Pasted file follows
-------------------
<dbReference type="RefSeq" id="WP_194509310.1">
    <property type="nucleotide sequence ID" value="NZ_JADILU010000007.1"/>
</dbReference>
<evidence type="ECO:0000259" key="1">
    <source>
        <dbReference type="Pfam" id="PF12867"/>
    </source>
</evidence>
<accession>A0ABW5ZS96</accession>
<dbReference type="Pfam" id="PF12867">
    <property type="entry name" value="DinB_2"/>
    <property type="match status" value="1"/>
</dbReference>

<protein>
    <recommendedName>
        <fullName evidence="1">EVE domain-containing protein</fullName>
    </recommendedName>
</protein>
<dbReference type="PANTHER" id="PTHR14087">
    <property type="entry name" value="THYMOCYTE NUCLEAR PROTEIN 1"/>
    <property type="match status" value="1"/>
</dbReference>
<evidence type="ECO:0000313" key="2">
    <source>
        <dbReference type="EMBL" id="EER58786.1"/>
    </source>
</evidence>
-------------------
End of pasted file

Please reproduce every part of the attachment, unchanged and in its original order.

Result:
<dbReference type="RefSeq" id="WP_194509310.1">
    <property type="nucleotide sequence ID" value="NZ_JADILU010000007.1"/>
</dbReference>
<evidence type="ECO:0000259" key="1">
    <source>
        <dbReference type="Pfam" id="PF12867"/>
    </source>
</evidence>
<accession>A0ABW5ZS96</accession>
<dbReference type="Pfam" id="PF12867">
    <property type="entry name" value="DinB_2"/>
    <property type="match status" value="1"/>
</dbReference>

<protein>
    <recommendedName>
        <fullName evidence="1">EVE domain-containing protein</fullName>
    </recommendedName>
</protein>
<dbReference type="PANTHER" id="PTHR14087">
    <property type="entry name" value="THYMOCYTE NUCLEAR PROTEIN 1"/>
    <property type="match status" value="1"/>
</dbReference>
<evidence type="ECO:0000313" key="2">
    <source>
        <dbReference type="EMBL" id="EER58786.1"/>
    </source>
</evidence>